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With recent news that Jihadi fighters could be let back into the UK for 're-integration', but young white foreign commentators have the might of anti-terrorism laws pitted against them to permanently bar them from the UK, many people have questioned whether free speech exists in the UK.

Let's put one thing straight right from the start. You either have the freedom to say exactly what you want, when you want, to whom you want through any medium you want – which is free speech or more accurately free expression because it covers all types of communication, or you do not – which is controlled speech.

If the police can use the law of the land to prevent you from saying something, then you live in a land of controlled speech. Which do you think more accurately reflects the state of play in the UK today?

So let's see what the Universal Declaration of Human Rights born in 1948 from the horrors of the Second World War, says about this.

In its preamble it makes a very strong point:

"Whereas it is essential, if man is not to be compelled to have recourse, as a last resort, to rebellion against tyranny and oppression, that human rights should be protected by the rule of law."

So the law should be there to protect our rights including that of the freedom of expression, we should not be forced into violence to protect them for ourselves – usually taking them back from the state.

And in Article 19 it says:

"Everyone has the right to freedom of opinion and expression; this right includes freedom to hold opinions without interference and to seek, receive and impart information and ideas through any media and regardless of frontiers."

Seems pretty clear cut until you learn that the Universal Declaration of Human Rights is a UN resolution so is not binding on nations.

No, it is a sort of vision statement, a dream, an 'if the world was perfect' thing.

Then the politicians and lawyers get hold of it and produce Article 10 of the European Convention on Human Rights and also Article 19 of the International Covenant on Civil and Political Rights, both of these are binding as I understand it.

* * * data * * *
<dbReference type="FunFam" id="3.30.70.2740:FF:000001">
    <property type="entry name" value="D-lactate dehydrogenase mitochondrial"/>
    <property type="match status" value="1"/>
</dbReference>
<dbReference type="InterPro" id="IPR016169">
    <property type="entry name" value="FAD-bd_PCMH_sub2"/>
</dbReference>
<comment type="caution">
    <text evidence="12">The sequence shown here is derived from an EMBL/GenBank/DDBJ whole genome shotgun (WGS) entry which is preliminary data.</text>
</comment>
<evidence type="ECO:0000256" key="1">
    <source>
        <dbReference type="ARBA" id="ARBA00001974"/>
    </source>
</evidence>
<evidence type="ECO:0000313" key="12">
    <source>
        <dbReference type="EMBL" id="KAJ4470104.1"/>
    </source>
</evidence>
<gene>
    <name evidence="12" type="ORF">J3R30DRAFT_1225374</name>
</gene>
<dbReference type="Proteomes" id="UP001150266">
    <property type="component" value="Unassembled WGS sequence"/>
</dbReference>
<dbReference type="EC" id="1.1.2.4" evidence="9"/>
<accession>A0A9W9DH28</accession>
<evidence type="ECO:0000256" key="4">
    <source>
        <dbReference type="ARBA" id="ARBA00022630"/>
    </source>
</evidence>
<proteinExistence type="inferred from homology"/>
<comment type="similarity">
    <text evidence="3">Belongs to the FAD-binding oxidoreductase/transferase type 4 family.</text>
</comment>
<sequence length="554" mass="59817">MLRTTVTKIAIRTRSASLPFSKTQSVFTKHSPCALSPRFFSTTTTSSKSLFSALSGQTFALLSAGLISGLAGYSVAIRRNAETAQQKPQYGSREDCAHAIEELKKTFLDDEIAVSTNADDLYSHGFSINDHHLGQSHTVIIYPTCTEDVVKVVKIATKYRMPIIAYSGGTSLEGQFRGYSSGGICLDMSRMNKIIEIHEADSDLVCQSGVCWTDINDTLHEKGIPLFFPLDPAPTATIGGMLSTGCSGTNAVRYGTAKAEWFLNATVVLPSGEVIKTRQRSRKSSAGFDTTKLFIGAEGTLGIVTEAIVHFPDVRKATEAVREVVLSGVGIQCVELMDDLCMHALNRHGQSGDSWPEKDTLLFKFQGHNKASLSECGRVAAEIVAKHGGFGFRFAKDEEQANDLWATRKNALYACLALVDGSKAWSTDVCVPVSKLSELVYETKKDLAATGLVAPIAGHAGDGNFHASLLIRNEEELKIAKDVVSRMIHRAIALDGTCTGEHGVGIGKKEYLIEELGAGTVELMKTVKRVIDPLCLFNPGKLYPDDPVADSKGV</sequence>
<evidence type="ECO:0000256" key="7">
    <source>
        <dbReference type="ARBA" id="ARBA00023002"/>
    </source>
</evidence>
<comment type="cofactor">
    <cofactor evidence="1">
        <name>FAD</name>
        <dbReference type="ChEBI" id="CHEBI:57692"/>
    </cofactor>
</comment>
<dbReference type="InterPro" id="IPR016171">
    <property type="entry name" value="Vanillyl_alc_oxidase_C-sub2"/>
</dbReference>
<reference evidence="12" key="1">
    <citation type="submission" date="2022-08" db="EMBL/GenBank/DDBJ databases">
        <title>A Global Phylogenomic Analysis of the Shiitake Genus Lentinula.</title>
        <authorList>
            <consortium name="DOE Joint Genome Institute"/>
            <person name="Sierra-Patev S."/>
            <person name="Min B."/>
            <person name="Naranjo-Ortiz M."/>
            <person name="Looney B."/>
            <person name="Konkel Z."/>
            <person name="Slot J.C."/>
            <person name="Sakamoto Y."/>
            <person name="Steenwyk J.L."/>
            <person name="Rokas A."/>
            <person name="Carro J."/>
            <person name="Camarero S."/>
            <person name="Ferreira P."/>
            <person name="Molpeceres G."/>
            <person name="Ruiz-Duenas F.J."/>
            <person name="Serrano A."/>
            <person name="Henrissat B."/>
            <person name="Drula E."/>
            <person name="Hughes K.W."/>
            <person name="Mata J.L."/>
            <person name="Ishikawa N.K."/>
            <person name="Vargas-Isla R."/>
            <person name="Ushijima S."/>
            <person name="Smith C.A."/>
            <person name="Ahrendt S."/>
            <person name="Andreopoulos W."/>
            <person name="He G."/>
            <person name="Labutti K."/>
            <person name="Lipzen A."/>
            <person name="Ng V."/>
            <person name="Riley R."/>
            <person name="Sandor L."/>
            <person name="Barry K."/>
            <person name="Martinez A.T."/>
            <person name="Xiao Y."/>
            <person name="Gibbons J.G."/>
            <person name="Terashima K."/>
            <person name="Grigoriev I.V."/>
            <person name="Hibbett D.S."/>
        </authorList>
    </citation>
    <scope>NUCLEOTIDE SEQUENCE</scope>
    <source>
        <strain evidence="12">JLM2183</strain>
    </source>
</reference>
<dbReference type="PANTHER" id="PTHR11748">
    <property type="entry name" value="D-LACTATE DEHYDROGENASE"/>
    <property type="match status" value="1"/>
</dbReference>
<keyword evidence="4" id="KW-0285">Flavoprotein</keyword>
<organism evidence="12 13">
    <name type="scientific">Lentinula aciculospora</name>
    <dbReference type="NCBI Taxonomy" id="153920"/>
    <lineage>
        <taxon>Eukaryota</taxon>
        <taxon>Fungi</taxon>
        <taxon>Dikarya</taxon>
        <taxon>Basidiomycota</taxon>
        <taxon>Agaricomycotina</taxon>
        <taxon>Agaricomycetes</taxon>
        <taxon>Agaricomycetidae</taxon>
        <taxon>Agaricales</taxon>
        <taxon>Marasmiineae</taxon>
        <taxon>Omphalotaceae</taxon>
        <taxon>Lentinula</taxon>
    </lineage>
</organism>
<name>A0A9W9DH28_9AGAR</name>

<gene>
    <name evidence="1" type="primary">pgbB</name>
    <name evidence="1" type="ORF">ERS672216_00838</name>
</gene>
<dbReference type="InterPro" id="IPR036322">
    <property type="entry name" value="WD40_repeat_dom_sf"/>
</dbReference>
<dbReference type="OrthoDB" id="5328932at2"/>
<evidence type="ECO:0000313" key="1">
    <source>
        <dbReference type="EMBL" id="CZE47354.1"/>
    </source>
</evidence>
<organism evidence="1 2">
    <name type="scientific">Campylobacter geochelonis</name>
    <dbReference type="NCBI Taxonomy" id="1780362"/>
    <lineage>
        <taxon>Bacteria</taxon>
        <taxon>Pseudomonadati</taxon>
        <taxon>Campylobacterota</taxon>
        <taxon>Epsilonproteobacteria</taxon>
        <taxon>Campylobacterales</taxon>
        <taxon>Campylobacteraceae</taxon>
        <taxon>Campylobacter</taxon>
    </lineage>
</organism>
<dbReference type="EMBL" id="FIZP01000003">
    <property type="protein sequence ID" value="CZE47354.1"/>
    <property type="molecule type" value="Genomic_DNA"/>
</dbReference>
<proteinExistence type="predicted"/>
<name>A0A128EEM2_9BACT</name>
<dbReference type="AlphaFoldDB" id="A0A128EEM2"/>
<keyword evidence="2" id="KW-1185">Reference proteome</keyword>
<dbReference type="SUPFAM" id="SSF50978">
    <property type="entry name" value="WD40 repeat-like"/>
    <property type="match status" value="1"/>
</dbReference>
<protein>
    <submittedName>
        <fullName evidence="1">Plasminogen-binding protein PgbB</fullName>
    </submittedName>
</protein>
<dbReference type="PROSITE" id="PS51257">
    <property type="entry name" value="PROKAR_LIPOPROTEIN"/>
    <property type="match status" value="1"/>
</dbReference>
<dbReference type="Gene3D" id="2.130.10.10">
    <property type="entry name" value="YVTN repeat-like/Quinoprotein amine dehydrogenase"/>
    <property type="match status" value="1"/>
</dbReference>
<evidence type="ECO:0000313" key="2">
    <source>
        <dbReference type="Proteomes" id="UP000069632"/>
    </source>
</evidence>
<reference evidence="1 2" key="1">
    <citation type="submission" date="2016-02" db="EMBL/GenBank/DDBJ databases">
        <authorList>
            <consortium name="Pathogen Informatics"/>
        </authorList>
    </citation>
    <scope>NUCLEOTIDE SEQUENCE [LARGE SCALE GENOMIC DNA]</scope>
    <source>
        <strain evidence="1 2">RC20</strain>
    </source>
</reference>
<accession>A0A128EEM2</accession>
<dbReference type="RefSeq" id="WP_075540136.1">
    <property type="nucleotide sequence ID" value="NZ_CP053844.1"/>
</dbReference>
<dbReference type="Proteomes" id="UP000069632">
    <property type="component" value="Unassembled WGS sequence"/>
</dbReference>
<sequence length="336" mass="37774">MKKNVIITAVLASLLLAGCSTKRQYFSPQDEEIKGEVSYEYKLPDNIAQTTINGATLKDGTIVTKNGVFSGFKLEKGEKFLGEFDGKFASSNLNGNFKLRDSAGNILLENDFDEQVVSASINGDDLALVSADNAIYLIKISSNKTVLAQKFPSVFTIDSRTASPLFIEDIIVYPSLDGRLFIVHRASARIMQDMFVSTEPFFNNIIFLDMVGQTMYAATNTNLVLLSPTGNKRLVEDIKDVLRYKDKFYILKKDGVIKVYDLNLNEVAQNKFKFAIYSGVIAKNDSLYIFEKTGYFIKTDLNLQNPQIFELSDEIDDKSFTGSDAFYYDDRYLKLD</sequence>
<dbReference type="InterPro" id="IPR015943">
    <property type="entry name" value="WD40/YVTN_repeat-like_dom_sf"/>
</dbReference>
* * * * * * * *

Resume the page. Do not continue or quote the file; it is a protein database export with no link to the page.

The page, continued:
Both documents start off in a similar vein to the vision put forward by the Universal Declaration of Human Rights, but then add on that the right of freedom of expression carries responsibilities, so it can be restricted so as to respect the rights or reputations of others and to protect such things as national security.

So already the state has the legal means it needs to control free speech for the needs of the state.

In the UK there are many laws to prevent people inciting violence or other crimes for example through expression – all seemingly sensible stuff. But at what point does mere criticism become 'hate' in the modern parlance and so then incitement?

And more importantly, who decides where those lines are drawn and who they apply to?

But there are other considerations as well.

Let's take a look at the oath that all police officers, from the chief constable down to the constable on the beat, swears to before they can be issued with their warrant card:

"I do solemnly and sincerely declare and affirm that I will well and truly serve the Queen in the office of constable, with fairness, integrity, diligence and impartiality, upholding fundamental human rights and according equal respect to all people;

"and that I will, to the best of my power, cause the peace to be kept and preserved and prevent all offences against people and property; and that while I continue to hold the said office I will to the best of my skill and knowledge discharge all the duties thereof faithfully according to law."

So while the oath talks about human rights they are to be applied as the last few words says 'faithfully according to law' – that would be UK law I assume.

But the bit to really take note of is in the middle: "…and that I will, to the best of my power, cause the peace to be kept and preserved and prevent all offences against people and property"